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I am Portuguese, and my name is João, which has a peculiar pronunciation that is very difficult for foreign people. It is the Portuguese equivalent to the English John, but the pronunciations are very different. If you see that Wikipedia page, it might help get a grasp of the correct pronunciation. However, I have no idea how this name would be represented in kana...

Does anyone know what might be the correct kana for this name?

Thank you.

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I heard the sound on Google Translate: translate.google.co.jp/#pt|ja|Jo%C3%A3o (Is this the correct pronunciation?) So it sounded to me like "ジョウン" or "ジョン"... –  Choko Jul 11 '12 at 16:34
    
I am not sure if the pronunciation provided by Google is correct, because since some time now i cannot get the audio spelling function to work... the icon just doesn't appear... –  JNat Jul 11 '12 at 20:04
    
Ah... how about this site, then? forvo.com/word/jo%C3%A3o The first one (read by a woman from Portugal) sounds like ジョアン or ジュアン. –  Choko Jul 11 '12 at 22:57
    
I'd probably try looking at how Wikipedia handles transliterating this name. –  Andrew Grimm Jul 13 '12 at 5:02
    
@Chocolate: yes, that's the sound –  JNat Jul 13 '12 at 13:24

3 Answers 3

up vote 10 down vote accepted

Does anyone know what might be the correct kana for this name?

It is your name, so you are entitled to choose the correct kana.

However, there is historical precedent for ジョアン. There is a famous Portuguese missionary João Rodrigues who came to Japan in the late 16th century. He left several important books including "Arte da Lingoa de Iapam" (日本大文典) and "Arte breue da lingoa Iapoa" (日本小文典). In Japanese he is known as ジョアン・ロドリゲス. Hence, ジョアン is quite likely.

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Thank you. However, I think I should say that ジョアン doesn't sound nowhere near how it is pronounced in Portuguese. I find this interesting because I see that most names have a pronunciation similar (as similar as possible) to the native. I also find interesting the fact that you said I can choose my own kana. Is that really how it works? I mean, I know it is my name and I know how to pronounce it, but can/should I introduce myself to a Japanese person and say 'this is how you write my name in YOUR language'? –  JNat Jul 11 '12 at 15:34
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Is something like ジュアウ or ジュナウ closer? Whatever your preference, stick with it. If you move to Japan, you will be given the chance to choose the katakana for your name. It needs to sufficiently plausible. Japanese, like English, belongs to no one. If you are going to live your life in a Japanese environment, then make it YOUR language, too. –  Dono Jul 11 '12 at 15:40
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@JNat That is most likely because Portuguese itself has undergone sound changes. I am informed that "Joāo" was once "Joam" – which could well have been perceived as ジョアン by the Japanese. However, I am not sure when this sound change happened. –  Zhen Lin Jul 12 '12 at 5:09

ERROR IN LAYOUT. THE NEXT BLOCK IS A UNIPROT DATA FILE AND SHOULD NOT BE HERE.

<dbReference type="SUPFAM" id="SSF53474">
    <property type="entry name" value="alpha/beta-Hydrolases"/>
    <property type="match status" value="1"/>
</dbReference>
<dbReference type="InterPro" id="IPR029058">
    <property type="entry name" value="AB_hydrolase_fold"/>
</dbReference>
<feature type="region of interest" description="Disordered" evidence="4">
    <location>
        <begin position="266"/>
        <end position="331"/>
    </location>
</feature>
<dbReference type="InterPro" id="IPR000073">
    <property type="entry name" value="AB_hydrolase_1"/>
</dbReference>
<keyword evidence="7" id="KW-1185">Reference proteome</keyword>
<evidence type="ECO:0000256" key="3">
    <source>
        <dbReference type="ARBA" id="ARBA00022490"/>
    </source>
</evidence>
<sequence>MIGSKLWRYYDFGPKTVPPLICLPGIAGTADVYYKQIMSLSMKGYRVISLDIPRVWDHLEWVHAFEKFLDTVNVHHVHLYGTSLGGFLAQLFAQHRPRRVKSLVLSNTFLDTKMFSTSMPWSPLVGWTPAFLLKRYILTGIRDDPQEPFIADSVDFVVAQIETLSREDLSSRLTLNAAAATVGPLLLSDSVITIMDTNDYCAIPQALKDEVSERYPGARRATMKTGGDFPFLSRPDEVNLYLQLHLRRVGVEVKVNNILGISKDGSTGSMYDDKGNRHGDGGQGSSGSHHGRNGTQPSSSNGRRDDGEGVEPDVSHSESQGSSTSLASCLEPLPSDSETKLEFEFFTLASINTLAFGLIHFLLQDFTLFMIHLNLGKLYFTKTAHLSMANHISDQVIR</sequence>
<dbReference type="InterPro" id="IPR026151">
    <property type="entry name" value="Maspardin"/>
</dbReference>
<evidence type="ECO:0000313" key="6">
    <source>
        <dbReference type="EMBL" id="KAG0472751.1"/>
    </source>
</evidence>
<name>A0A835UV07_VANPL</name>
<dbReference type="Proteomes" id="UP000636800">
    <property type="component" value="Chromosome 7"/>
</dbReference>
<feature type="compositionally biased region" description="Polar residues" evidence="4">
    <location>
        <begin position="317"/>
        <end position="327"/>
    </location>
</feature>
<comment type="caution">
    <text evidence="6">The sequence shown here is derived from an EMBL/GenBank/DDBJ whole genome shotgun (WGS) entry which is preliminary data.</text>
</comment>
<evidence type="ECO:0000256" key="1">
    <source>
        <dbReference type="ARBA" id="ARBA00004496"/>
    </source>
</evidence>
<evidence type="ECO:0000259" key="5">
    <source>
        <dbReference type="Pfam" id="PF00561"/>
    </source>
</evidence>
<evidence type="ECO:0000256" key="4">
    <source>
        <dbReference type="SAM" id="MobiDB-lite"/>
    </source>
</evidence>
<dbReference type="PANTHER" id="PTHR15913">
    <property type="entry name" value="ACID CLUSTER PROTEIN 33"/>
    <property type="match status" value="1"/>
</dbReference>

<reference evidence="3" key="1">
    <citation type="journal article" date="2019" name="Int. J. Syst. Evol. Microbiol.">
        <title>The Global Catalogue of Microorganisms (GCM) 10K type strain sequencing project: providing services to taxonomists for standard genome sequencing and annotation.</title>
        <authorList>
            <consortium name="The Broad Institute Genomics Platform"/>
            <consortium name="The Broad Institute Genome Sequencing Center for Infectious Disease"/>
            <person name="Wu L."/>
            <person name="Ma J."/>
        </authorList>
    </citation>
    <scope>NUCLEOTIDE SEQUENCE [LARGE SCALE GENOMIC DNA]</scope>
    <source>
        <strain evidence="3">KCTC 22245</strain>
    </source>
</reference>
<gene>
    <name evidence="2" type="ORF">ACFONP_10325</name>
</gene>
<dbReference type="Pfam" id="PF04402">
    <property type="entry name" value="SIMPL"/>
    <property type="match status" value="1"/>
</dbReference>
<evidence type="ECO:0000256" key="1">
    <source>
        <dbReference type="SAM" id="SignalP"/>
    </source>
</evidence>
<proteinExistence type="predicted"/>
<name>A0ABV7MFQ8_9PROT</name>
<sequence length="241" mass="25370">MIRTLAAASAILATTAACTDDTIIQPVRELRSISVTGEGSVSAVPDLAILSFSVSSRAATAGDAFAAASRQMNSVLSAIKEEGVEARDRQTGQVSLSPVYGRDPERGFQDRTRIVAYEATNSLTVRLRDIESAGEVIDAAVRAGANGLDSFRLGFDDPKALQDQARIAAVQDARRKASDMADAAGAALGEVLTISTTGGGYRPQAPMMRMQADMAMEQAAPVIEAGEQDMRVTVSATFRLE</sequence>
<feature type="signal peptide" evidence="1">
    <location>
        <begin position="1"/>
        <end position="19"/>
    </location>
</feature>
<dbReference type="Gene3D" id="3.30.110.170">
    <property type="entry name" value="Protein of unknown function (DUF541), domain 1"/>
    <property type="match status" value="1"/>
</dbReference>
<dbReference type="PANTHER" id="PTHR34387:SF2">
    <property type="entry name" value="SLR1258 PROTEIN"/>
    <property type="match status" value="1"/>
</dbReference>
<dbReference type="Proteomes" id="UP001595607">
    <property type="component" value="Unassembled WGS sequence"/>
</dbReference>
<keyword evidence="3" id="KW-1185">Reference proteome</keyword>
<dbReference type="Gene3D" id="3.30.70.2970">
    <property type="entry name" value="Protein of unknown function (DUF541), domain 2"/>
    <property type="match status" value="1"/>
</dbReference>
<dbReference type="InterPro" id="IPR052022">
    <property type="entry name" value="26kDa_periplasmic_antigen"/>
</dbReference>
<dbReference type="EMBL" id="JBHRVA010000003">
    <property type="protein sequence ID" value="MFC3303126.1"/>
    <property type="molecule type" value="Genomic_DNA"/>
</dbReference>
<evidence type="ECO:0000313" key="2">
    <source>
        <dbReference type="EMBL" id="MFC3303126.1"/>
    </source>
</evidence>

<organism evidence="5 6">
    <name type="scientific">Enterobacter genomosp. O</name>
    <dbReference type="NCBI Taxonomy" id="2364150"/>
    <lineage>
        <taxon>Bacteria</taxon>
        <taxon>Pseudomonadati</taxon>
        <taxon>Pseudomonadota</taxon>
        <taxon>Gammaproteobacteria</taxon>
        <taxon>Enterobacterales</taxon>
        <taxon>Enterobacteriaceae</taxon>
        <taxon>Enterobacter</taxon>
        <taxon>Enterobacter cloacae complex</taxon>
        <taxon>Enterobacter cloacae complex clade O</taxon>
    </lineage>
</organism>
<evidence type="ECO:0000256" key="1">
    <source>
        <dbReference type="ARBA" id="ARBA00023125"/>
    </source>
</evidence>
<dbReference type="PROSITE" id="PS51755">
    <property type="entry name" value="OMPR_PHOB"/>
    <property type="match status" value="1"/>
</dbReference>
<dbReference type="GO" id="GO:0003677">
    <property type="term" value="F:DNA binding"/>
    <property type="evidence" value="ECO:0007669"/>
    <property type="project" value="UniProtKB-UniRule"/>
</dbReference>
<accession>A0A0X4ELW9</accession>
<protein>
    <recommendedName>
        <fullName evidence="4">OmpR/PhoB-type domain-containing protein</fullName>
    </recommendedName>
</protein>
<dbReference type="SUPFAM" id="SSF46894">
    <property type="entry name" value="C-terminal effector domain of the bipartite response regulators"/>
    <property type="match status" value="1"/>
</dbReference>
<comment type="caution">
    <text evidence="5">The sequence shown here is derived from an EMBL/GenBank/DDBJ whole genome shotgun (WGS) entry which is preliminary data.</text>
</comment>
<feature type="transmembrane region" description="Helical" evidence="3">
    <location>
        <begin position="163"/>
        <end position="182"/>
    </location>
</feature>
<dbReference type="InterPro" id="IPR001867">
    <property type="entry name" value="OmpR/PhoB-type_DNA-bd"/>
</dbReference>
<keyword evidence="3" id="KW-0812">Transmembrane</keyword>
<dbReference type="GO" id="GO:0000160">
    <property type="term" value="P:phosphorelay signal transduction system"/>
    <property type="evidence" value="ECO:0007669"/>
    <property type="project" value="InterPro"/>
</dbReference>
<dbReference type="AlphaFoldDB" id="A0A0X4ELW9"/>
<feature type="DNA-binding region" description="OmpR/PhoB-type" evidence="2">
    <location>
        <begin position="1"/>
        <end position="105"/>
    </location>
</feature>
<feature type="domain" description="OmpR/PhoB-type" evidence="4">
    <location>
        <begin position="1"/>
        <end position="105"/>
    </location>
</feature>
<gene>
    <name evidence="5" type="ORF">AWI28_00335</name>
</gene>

I'd recommend you, just like some other contributors have said before, to stick to a simple and easy remembering combination, such as イオアウ or ジョアウ.

Those combinations resemble its real portuguese pronunciation and will give you less troubles when typing it, and registering everywhere.

Greetings from Colombia.

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Thanks for the help! –  JNat Oct 10 '12 at 18:17

Like the Poster "Dono" said, you can choose your own characters when you come to live in Japan and register as a temporary citizen. But, you need to be consistent in everything you register. If you register for one thing with a certain kana style, like a bank account, and then change your mind later and register for a credit card account with a different kana, they will NOT be able to link both names. So, you should think carefully and once you choose a combination, you need to stick with it forever (or else, you will face some nasty bureaucracy and problems). Also, you need to consider the easiness of typing that kana combination hundreds of times.

And like the poster above mentioned, there is indeed a strong precedent for ジョアン. I am Portuguese too, but my name is not Joao. You will not be able to transcribe the current Portuguese pronunciation of Joao successfully, I can guarantee that. If you move to Japan and follow this precedent, at least some more Japanese people will be able to remember and write your name, as opposed to you finding a more obscure combination of sounds. Even if you find it cute to create a more complicated combination of kana, this might work against you during your everyday life in Japan. So, once again, consider these things, and if you decide to go against the precedent, be consistent and stick with it until the end.

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Obrigado pela ajuda! –  JNat Oct 9 '12 at 13:39

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